The Princeton Mom (aka Susan Patton) doesn’t have much of an interest in being politically correct. But being politically correct is not as important as simply being correct, and that is what she is aiming to do.
Patton is the author of the book, “Marry Smart,” where she tells young women to seek out good husbands at the right time in their lives and to not make choices that lead to unhappiness. She says that there are times when feminism makes women feel bad about wanting simpler things in life, like a husband and children, and she is encouraging women to empower themselves to make the choices that are going to lead to fulfilling lives. In other words, she’s willing to admit that men and women are not the same, don’t want the same things and should not be pressured into seeking out the same things in life.
As the author of the book, “Financial Lovemaking,” I am regularly advocating for the idea that we should not allow our lives to happen by accident. I think Patton agrees, for she seems to argue that a woman who gets what she wants must be smart and strategic in her life plan and not just expect good things to happen by chance. In other words, don’t let your life happen by accident. You must always be proactive in your personal and professional investments.
Of course, extreme feminists aren’t interested in hearing much of what Patton has to say, and they attack her contantly. But the truth is that many of the tenants of extreme feminism seem to be built more on trying to win political battles than on finding happiness and building strong families. The notion of women and men having equal rights is a simple thing to agree on, but we’re getting to the point where the political vitriol has become flat out toxic.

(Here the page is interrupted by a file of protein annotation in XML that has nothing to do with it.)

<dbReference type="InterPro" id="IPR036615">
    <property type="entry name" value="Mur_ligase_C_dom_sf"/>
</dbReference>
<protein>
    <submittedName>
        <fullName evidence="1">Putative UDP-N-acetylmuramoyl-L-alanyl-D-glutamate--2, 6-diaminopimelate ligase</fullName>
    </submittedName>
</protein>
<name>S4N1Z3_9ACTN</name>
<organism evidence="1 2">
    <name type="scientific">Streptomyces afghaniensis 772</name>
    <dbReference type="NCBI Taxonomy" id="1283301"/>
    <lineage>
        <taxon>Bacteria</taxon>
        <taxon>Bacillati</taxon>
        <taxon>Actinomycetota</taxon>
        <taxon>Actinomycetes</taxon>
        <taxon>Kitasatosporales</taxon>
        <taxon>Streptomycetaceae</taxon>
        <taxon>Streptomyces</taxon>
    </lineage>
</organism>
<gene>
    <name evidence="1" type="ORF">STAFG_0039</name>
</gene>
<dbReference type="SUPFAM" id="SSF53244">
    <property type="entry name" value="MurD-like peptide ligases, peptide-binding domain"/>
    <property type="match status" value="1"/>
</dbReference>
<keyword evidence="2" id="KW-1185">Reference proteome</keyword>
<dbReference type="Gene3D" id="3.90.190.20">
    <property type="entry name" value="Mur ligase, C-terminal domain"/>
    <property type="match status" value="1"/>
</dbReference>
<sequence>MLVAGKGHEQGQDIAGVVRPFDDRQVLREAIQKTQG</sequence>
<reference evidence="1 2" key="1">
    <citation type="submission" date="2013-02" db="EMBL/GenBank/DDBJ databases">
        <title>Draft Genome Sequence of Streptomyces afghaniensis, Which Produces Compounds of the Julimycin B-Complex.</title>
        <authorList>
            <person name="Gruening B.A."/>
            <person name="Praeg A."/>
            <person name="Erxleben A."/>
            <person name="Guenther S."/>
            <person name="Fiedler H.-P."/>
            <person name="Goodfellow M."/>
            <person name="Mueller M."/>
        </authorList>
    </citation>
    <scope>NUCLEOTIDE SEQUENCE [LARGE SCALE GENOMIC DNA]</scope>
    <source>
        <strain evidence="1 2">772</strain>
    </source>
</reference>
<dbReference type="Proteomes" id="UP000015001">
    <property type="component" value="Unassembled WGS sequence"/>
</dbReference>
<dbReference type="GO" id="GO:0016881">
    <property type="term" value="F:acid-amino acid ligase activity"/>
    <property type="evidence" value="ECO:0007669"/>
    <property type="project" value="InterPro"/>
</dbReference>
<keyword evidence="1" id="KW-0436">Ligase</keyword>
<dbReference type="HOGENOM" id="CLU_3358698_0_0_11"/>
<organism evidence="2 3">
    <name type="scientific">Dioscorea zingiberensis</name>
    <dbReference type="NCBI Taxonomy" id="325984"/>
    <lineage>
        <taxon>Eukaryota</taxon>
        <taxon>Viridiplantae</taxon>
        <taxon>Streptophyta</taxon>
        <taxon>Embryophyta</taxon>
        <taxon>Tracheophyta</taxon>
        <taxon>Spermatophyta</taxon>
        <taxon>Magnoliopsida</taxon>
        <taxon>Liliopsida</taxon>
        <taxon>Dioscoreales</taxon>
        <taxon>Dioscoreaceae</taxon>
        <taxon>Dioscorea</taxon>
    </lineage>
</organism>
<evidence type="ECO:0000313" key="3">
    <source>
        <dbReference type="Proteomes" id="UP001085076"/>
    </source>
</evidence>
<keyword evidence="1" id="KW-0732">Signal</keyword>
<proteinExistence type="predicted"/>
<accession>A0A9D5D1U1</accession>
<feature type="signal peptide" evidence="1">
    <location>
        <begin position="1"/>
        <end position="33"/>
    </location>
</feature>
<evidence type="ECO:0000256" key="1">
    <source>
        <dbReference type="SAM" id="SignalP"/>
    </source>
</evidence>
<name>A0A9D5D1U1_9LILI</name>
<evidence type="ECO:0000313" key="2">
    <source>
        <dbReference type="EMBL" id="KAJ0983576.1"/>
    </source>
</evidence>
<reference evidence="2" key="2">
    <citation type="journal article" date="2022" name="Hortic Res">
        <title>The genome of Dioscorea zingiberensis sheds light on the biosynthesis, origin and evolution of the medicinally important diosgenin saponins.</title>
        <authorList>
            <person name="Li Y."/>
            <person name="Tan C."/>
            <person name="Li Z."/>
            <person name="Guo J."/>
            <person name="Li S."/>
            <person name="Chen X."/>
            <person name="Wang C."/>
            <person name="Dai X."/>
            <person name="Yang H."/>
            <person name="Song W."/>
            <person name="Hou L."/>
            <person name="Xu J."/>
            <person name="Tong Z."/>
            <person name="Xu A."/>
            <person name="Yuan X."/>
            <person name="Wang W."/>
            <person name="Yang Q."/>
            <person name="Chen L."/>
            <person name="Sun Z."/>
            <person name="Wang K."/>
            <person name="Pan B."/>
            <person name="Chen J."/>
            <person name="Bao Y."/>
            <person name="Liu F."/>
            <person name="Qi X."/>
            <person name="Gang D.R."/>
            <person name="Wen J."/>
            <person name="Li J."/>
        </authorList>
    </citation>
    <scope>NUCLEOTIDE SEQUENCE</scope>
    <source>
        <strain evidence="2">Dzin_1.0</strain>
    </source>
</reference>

I would argue that any logical person would find Susan’s words to be empowering. From the tone of our discussion, I don’t hear Patton making any argument that is overly restrictive on the choices that we can make in our lives. She’s just encouraging us to all to take responsibility for our choices and outcomes and to be intelligent in our observations of the world around us.
Personally, I enjoyed the interview very much.